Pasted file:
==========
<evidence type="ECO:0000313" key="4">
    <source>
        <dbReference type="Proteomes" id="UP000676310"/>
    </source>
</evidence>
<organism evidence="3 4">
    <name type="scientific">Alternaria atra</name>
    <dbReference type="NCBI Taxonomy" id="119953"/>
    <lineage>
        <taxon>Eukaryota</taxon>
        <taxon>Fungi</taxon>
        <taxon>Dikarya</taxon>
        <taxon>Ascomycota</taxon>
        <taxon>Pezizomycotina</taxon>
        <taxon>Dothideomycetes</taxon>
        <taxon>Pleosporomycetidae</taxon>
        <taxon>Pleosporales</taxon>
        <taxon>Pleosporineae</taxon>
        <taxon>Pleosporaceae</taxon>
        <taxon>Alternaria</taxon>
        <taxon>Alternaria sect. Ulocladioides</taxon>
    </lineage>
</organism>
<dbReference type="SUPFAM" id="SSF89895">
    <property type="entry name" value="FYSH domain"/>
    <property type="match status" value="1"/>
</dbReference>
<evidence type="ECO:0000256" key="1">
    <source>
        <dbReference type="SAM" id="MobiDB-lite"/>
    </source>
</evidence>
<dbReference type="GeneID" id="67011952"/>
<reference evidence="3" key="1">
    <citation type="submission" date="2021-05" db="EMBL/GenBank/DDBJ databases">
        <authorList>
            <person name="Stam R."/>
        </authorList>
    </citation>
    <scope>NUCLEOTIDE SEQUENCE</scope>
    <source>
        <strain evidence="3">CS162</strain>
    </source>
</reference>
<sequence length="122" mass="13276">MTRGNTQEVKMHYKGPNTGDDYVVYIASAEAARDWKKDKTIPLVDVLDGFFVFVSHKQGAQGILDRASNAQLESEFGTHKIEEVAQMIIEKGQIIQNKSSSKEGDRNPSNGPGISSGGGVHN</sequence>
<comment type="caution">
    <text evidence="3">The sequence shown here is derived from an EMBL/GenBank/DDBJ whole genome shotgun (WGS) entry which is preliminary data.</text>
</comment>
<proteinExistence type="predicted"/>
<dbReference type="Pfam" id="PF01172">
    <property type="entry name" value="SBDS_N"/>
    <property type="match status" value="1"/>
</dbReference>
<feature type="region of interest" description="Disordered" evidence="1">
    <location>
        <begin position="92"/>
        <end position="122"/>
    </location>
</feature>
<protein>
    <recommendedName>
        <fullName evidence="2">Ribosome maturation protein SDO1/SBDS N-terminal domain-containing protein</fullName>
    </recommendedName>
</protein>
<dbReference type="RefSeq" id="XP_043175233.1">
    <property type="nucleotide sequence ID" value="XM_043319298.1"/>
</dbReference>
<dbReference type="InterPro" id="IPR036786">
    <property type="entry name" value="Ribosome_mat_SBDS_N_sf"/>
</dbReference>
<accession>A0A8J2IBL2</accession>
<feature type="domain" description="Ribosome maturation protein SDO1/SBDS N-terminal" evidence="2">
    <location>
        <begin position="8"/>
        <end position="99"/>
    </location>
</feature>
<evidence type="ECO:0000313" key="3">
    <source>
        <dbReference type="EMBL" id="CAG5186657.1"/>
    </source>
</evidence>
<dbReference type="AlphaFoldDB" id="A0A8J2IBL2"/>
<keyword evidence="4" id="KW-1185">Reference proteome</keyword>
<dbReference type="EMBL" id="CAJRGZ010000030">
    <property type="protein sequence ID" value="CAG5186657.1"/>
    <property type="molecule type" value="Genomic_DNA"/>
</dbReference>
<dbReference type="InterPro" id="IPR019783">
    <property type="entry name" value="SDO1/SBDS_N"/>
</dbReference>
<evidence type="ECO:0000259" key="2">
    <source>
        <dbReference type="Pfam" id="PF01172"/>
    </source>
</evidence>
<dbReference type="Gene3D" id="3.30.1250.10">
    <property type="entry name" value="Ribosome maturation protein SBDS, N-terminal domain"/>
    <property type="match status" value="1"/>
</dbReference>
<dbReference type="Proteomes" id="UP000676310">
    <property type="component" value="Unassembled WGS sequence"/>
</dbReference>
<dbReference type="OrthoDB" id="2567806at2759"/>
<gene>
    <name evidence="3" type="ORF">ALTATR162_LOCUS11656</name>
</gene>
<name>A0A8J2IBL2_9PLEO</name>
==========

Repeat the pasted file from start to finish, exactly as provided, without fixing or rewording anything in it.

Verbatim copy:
<evidence type="ECO:0000313" key="4">
    <source>
        <dbReference type="Proteomes" id="UP000676310"/>
    </source>
</evidence>
<organism evidence="3 4">
    <name type="scientific">Alternaria atra</name>
    <dbReference type="NCBI Taxonomy" id="119953"/>
    <lineage>
        <taxon>Eukaryota</taxon>
        <taxon>Fungi</taxon>
        <taxon>Dikarya</taxon>
        <taxon>Ascomycota</taxon>
        <taxon>Pezizomycotina</taxon>
        <taxon>Dothideomycetes</taxon>
        <taxon>Pleosporomycetidae</taxon>
        <taxon>Pleosporales</taxon>
        <taxon>Pleosporineae</taxon>
        <taxon>Pleosporaceae</taxon>
        <taxon>Alternaria</taxon>
        <taxon>Alternaria sect. Ulocladioides</taxon>
    </lineage>
</organism>
<dbReference type="SUPFAM" id="SSF89895">
    <property type="entry name" value="FYSH domain"/>
    <property type="match status" value="1"/>
</dbReference>
<evidence type="ECO:0000256" key="1">
    <source>
        <dbReference type="SAM" id="MobiDB-lite"/>
    </source>
</evidence>
<dbReference type="GeneID" id="67011952"/>
<reference evidence="3" key="1">
    <citation type="submission" date="2021-05" db="EMBL/GenBank/DDBJ databases">
        <authorList>
            <person name="Stam R."/>
        </authorList>
    </citation>
    <scope>NUCLEOTIDE SEQUENCE</scope>
    <source>
        <strain evidence="3">CS162</strain>
    </source>
</reference>
<sequence length="122" mass="13276">MTRGNTQEVKMHYKGPNTGDDYVVYIASAEAARDWKKDKTIPLVDVLDGFFVFVSHKQGAQGILDRASNAQLESEFGTHKIEEVAQMIIEKGQIIQNKSSSKEGDRNPSNGPGISSGGGVHN</sequence>
<comment type="caution">
    <text evidence="3">The sequence shown here is derived from an EMBL/GenBank/DDBJ whole genome shotgun (WGS) entry which is preliminary data.</text>
</comment>
<proteinExistence type="predicted"/>
<dbReference type="Pfam" id="PF01172">
    <property type="entry name" value="SBDS_N"/>
    <property type="match status" value="1"/>
</dbReference>
<feature type="region of interest" description="Disordered" evidence="1">
    <location>
        <begin position="92"/>
        <end position="122"/>
    </location>
</feature>
<protein>
    <recommendedName>
        <fullName evidence="2">Ribosome maturation protein SDO1/SBDS N-terminal domain-containing protein</fullName>
    </recommendedName>
</protein>
<dbReference type="RefSeq" id="XP_043175233.1">
    <property type="nucleotide sequence ID" value="XM_043319298.1"/>
</dbReference>
<dbReference type="InterPro" id="IPR036786">
    <property type="entry name" value="Ribosome_mat_SBDS_N_sf"/>
</dbReference>
<accession>A0A8J2IBL2</accession>
<feature type="domain" description="Ribosome maturation protein SDO1/SBDS N-terminal" evidence="2">
    <location>
        <begin position="8"/>
        <end position="99"/>
    </location>
</feature>
<evidence type="ECO:0000313" key="3">
    <source>
        <dbReference type="EMBL" id="CAG5186657.1"/>
    </source>
</evidence>
<dbReference type="AlphaFoldDB" id="A0A8J2IBL2"/>
<keyword evidence="4" id="KW-1185">Reference proteome</keyword>
<dbReference type="EMBL" id="CAJRGZ010000030">
    <property type="protein sequence ID" value="CAG5186657.1"/>
    <property type="molecule type" value="Genomic_DNA"/>
</dbReference>
<dbReference type="InterPro" id="IPR019783">
    <property type="entry name" value="SDO1/SBDS_N"/>
</dbReference>
<evidence type="ECO:0000259" key="2">
    <source>
        <dbReference type="Pfam" id="PF01172"/>
    </source>
</evidence>
<dbReference type="Gene3D" id="3.30.1250.10">
    <property type="entry name" value="Ribosome maturation protein SBDS, N-terminal domain"/>
    <property type="match status" value="1"/>
</dbReference>
<dbReference type="Proteomes" id="UP000676310">
    <property type="component" value="Unassembled WGS sequence"/>
</dbReference>
<dbReference type="OrthoDB" id="2567806at2759"/>
<gene>
    <name evidence="3" type="ORF">ALTATR162_LOCUS11656</name>
</gene>
<name>A0A8J2IBL2_9PLEO</name>